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Fuzzy tips on acer?

My poor acer is still struggling to recover after the drought last year. I had to cut almost half of it out in spring as that much was just dead.

This year it has tried to grow a good 10" all over, and did produce good leaves initially, but they all crisped and died in the end (black crisping. Too dry? Too wet?).

Anyhoo, I'm now seeing this on the ends of some of the new growth. What's going on with my poor tree now?

I get a strong crosswind, but I was careful to plant it where it's got a large garage on the windy side to shelter it. It does get a lot of sun but until last year it was growing beautifully. Soil is sandy and drains well.

If it makes any difference, the variety is Orange Dream. It's about 4ft tall and wide now.



Posts

  • ObelixxObelixx Vendée, Western FrancePosts: 28,587
    Japanese maples are woodland edge and glade plants.  That means most of them don't do well in full sun, they like a rich, humous soil (all that woodland leaf mold) and shelter from winds which in their natural habitat are filtered by bigger trees and don't come howling round a garage.

    Sandy soil is too free draining so I suggest you try and move it this autumn to somewhere ore sheltered and that you beef up the soil with plenty of moisture retentive compost and leaf mold.  If you can't do that, provide a windbreak to filter the wind coming round that garage and give it a very good long drink and then a thick mulch of well-rotetd garden compost and manure. 

    Repeat the mulch every spring and autumn and never let it go thirsty during hot or dry spells during the growing season like we've had this year.   If that happens next year, you'll need to water it generously at least once or twice a week during a heatwave. 
    "We don't stop playing because we grow old; we grow old because we stop playing." - George Bernard Shaw
  • Thank you.

    I do have a more sheltered spot elsewhere now, close to an 8ft silver birch (which I'm keeping to that height, so it's got a lot of sideways growth) after the drought last year killed off my kerria.  So I can move it.  I've been watering well; the problem last year was that I didn't start that until soon enough, with not realising quickly enough that the drought wasn't going to stop anytime soon.  I've been on top of it this year with that in mind.

    Mulch-wise: I'll have plenty of bark chippings this week but they do come with fresh quail poo!  Is well rotted a strict necessity?  My chicken poo isn't rotted down enough to use yet.  Failing that I can soon get some older garden waste, plenty of that around too but I'd rather use the bark if I can (because I'll need somewhere to put it and my compost bins are full of the chicken poo).
  • ObelixxObelixx Vendée, Western FrancePosts: 28,587
    Fresh poo is too strong in chemicals that can burn plants so definitely needs to be set aside to rot down till there is no smell, just lovely composted manure.  The mulch needs to be some well-rotted matter in agood thick layer before you apply the chipped bark which is better for keeping down weeds and reducing moisture loss than it is for improving sandy soil.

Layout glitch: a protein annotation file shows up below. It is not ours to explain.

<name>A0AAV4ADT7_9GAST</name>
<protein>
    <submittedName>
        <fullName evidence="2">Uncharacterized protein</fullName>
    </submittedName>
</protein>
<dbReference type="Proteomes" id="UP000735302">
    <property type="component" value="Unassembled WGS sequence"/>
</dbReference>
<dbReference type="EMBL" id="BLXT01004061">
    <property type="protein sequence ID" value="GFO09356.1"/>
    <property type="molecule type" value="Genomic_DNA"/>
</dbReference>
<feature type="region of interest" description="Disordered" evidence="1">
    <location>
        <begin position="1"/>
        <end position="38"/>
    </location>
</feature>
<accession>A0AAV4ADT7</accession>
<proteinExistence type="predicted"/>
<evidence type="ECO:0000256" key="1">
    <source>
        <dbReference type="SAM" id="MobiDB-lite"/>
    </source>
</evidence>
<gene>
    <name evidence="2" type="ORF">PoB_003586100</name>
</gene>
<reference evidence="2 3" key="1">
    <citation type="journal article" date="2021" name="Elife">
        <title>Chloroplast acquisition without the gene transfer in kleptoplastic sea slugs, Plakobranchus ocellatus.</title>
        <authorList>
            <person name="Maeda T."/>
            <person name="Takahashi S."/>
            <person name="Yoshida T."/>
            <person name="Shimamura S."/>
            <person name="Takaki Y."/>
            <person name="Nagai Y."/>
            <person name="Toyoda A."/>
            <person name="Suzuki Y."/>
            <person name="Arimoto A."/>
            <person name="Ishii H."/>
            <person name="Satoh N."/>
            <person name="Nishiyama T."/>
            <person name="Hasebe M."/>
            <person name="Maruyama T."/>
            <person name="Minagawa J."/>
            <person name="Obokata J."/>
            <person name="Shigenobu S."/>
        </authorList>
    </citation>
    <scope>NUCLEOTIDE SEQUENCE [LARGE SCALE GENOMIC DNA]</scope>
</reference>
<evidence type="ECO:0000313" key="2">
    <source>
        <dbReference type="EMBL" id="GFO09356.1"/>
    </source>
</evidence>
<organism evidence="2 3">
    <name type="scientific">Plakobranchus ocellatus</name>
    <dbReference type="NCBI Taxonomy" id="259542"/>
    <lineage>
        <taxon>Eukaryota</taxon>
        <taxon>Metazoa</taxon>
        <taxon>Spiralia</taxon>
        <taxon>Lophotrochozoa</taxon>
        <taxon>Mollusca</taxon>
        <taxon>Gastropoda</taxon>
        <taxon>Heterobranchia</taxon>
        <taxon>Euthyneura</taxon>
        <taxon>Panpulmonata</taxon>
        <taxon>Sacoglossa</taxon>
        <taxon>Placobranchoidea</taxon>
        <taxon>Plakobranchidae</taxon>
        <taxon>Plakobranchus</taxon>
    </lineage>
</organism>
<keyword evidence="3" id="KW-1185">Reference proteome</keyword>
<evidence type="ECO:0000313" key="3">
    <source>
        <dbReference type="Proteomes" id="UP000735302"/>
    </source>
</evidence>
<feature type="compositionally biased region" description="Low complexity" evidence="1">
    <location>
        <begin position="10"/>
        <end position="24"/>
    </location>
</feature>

"We don't stop playing because we grow old; we grow old because we stop playing." - George Bernard Shaw
  • Also, should I wait until the leaves have dropped before I move it?
  • ObelixxObelixx Vendée, Western FrancePosts: 28,587
    Yes, it's best done when dormant but while the soil is still warm.  Water well before and after and keep an eye on it if the winter proves dry and especially next spring.  It will need moisture to get its roots settled and growing again.
    "We don't stop playing because we grow old; we grow old because we stop playing." - George Bernard Shaw
  • dappledshadedappledshade Top of the Hill, North London Posts: 982
    edited October 2019
    100% agree with Obelixx.
    My acers in previous gardens always developed crispy leafy tips it they got too much sun and/or wind.
    Last year’s summer was particularly harsh on moisture and dappled shade lovers.
    They hate going dry, so thick layer of well rotted mulch is essential.
    I have a variety similar to yours, in my new garden. It’s planted under an olive that is very tall and gets sun all day, but the acer is in dappled shade and has a warm, northwest facing wooden fence behind it.
    Definitely don’t move it until it’s dormant, but when the ground is still warm and there is no frost. 
    No harm sticking some mycorrhizal fungi powder on the roots when you do, to help it settle into its new spot.
    Hope it works - they’re lovely trees.


  • Brilliant, thank you both.  I'll use the garden waste then, I've got loads of that and I am about to have a bit of a clear up of some of it.

    It is a beautiful tree, or was going to be until last year - I lost about a third of it.  But actually, it'll be even better in the new spot because it's closer to the house so I'll get to enjoy it more!
  • ObelixxObelixx Vendée, Western FrancePosts: 28,587
    Good luck with moving it.  I hope it recovers and thrives.
    "We don't stop playing because we grow old; we grow old because we stop playing." - George Bernard Shaw
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